Aggregate supply

Aggregate supply is the sum of all the goods and services an economy is willing and able to produce in a period of time.

Aggregate supply can be mapped by looking at how it responds to various price levels over a given period of time.

The most convenient way to look at the 'price level' is to use an index of price changes, such as the Consumer Price Index (CPI). The 'starting point' for this index is the base year, and the index is given the value of 100.

Changes in aggregate supply can then be measured at different price levels. This is illustrated in the following AS schedule.

AS schedule - hypothetical

In the short run, it is generally assumed that the aggregate supply curve (AS curve, for short) slopes upwards.

Assuming nothing else changes, at higher prices (p=140) firms may expect to gain more revenue and profits and produce more output (at 1160). At a lower price level (p=60), firms expect lower revenue and profits, and produce less output (at 840).

AS curve

Aggregate supply in the short run is determined by a number of factors which collectively effect firm’s ability and willingness to supply.

Willingness to supply

In terms of willingness, the key driver for firms is the expected level of profits that will be derived from producing at a particular price level.

The assumption is that, in the short run, the costs of factor inputs is fixed. If so, then an increase in the price level can be expected to increase firm’s revenue (if all prices are rising) and, with costs fixed in the short run, output will increase to take advantage of the increase in prices. Hence, graphically. The short run aggregate supply curve will slope upwards with respect to the price level.

Ability to supply

Firms’ ability to supply depends upon the short run availability (the quantity) and quality of factor inputs. If factors become unavailable, firms cannot produce the same quantity as before, and any increase in price may not generate the same level of response – so, for firms to be able to responds to changes in the price level there must be an ability to supply that accompanies it. This relates to the firm’s price elasticity of supply. Under this circumstance, the aggregate supply curve will be steeper.

Video on aggregate supply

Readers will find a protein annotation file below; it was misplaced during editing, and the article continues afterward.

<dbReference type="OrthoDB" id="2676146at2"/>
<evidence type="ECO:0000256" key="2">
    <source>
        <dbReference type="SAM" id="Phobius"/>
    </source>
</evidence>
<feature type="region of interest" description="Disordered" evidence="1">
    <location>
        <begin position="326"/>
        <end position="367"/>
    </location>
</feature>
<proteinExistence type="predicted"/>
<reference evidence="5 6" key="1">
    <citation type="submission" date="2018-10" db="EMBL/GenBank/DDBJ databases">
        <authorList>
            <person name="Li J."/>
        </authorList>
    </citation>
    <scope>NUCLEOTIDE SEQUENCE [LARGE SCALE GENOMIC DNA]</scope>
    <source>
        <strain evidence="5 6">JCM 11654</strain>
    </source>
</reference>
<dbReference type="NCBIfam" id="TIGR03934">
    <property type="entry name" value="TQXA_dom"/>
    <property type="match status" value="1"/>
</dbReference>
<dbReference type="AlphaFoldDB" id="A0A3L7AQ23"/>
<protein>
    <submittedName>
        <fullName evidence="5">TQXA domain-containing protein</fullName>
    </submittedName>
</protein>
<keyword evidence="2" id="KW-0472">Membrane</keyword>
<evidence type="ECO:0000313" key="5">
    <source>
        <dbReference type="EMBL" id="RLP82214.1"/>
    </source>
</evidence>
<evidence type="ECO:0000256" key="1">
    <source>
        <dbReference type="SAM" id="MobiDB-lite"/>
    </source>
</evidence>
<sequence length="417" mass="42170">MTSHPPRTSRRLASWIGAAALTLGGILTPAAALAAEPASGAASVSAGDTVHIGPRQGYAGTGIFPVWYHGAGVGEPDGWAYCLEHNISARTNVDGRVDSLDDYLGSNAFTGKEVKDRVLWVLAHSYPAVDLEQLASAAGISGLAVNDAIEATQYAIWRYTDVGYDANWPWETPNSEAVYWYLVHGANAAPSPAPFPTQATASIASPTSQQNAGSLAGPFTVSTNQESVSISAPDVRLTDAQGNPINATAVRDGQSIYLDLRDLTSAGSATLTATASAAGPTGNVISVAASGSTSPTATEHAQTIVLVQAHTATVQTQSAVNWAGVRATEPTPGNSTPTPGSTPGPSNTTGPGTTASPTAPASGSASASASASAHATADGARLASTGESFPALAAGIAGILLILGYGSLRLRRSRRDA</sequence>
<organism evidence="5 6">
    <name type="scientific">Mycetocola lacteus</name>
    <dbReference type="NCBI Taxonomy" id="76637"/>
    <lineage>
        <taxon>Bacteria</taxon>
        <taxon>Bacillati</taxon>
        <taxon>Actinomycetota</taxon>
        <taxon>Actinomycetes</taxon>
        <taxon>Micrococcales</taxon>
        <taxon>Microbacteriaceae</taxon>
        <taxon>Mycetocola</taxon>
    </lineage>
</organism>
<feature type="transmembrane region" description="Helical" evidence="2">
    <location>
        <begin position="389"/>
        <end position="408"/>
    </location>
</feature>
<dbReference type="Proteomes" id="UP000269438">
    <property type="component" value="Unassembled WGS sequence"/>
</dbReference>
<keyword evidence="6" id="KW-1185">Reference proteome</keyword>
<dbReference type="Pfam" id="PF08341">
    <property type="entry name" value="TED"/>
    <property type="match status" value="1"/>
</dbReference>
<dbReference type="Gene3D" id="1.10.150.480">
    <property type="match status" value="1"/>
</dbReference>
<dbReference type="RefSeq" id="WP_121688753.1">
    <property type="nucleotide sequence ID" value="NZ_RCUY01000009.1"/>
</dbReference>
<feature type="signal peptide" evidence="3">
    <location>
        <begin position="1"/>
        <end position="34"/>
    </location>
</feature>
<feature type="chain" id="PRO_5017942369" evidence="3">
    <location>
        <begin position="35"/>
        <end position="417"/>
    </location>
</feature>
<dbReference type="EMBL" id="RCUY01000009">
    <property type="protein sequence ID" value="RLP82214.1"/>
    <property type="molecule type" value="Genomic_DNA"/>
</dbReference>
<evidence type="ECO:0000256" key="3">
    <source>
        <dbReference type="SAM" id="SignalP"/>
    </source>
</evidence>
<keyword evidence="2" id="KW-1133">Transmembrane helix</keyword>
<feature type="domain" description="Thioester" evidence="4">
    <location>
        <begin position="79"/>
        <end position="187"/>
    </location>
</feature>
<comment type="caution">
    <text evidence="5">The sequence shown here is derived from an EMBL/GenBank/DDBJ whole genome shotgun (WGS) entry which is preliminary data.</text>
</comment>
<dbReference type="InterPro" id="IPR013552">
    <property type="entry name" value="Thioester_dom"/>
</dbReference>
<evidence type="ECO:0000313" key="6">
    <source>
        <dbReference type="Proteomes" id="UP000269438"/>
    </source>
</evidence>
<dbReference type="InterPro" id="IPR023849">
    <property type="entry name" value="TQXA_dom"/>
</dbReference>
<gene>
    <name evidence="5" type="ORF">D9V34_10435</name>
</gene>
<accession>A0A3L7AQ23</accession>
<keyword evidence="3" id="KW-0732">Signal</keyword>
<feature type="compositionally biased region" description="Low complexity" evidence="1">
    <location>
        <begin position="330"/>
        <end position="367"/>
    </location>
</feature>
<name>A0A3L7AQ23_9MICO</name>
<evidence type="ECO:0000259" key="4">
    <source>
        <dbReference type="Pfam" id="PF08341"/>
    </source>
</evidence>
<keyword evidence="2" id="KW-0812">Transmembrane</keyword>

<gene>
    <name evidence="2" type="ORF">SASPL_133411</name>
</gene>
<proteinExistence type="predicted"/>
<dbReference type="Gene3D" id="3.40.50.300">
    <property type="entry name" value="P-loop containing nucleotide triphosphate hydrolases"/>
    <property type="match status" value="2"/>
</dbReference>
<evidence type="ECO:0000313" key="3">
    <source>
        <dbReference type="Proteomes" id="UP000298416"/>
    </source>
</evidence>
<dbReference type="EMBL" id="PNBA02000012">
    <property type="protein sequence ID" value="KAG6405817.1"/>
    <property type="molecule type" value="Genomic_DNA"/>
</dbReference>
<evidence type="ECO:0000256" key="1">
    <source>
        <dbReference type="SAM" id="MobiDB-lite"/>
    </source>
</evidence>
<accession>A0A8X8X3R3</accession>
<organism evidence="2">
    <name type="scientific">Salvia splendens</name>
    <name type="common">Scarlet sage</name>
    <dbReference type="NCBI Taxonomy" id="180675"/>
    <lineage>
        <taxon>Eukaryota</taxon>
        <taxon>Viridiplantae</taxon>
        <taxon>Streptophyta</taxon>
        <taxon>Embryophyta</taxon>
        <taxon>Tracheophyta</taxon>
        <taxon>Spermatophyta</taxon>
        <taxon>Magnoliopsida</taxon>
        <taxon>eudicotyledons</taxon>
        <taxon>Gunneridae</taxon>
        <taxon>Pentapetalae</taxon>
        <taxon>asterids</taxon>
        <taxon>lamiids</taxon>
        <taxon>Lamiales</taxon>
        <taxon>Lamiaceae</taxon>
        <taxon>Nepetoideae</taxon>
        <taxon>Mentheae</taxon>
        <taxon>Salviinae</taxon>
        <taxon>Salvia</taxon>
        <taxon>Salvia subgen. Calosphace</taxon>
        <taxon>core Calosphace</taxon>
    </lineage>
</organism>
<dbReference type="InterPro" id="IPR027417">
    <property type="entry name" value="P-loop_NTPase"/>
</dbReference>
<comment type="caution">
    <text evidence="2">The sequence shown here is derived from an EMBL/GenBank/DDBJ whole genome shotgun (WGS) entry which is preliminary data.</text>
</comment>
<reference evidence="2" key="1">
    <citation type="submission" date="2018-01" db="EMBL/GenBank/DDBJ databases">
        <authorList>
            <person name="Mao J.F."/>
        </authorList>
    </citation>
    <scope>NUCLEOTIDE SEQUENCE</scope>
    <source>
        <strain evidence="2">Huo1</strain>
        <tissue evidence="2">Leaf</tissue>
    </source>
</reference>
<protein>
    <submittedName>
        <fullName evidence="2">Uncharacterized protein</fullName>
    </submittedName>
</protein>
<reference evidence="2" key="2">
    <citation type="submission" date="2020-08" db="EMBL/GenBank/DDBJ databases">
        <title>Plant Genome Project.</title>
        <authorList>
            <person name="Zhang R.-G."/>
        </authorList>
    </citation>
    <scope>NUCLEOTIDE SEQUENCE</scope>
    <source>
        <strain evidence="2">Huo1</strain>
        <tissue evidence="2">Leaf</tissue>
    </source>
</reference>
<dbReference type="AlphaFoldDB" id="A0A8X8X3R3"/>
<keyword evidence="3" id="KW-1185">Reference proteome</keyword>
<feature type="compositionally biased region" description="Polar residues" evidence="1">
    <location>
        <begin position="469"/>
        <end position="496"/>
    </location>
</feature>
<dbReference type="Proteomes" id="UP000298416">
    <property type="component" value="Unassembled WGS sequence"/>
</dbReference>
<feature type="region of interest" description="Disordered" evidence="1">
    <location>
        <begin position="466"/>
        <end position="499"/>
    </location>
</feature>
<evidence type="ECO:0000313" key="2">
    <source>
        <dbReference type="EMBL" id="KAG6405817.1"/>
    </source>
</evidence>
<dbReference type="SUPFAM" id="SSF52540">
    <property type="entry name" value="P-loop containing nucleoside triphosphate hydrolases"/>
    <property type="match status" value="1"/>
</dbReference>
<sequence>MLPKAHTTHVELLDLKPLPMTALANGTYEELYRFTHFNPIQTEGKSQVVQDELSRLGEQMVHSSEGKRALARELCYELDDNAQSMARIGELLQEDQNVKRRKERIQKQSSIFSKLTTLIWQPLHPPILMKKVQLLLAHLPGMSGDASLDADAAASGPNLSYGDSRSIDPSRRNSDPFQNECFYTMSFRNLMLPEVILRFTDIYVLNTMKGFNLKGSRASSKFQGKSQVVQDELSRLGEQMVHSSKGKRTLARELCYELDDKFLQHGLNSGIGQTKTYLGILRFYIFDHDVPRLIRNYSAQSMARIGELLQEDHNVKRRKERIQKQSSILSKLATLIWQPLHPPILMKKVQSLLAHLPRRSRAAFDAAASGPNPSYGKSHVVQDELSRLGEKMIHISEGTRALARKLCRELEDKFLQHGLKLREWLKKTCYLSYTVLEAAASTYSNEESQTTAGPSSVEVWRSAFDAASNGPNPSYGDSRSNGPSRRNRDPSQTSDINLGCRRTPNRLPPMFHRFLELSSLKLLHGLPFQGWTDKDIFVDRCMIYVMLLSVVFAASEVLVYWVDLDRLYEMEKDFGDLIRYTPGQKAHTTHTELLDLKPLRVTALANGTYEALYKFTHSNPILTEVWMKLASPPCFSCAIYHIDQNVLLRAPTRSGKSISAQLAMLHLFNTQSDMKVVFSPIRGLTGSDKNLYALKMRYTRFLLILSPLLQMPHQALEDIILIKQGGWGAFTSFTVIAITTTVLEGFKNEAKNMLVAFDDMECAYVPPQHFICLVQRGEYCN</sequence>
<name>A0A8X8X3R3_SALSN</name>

Why do aggregate supply curves slope upwards?

There are three main theories of the upward sloping AS curve:

Wages are ‘sticky’

‘Sticky wage’ theory suggests that a firm’s main cost, its wage costs, are slow to adjust because most nominal wages are fixed, contractually, for a period of time. Nominal wages this year are based on last year’s prices. Hence, if prices fall below what is expected, real wages rise as nominal wages cannot be reduced by firms in the short run. The rise in real wages represents a cost to firms, and they reduce output in response.

AS curve

Prices are ‘sticky’

This theory suggests that it is often too costly for firms to keep changing price additional costs including the cost of printing new brochures and price lists – so-called ‘menu costs’. Hence, a fall in the general price level is not automatically met by a fall in individual prices. In this case, many firms’ prices are excessive and, as a result, sales fall and firms build up stocks and cut back their output. Unexpected increases in the price level will have the opposite effect, so that some firm’s prices are ‘too low’ and sales rise, leading to increased output.

Wrong perceptions

This explanation focuses on the view that firms may believe that falling prices are affecting their own firm and not necessarily the rest of the economy. They, wrongly, believe that their prices are falling relative to other firms, and because of this, they reduce production. Of course, other prices may be falling, including the prices of their raw materials, and the prices of competitors. But they ‘wrongly’ readjust their output based on their misperception. Conversely, if prices rise in general, firms may believe that prices in their own market are rising and this encourages them to increase output.


Aggregate demand

More on aggregate demand and the AD curve.

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Fiscal policy

How can fiscal policy influence aggregate demand?

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Supply-side policy

Is supply-side policy effective at controlling inflation?

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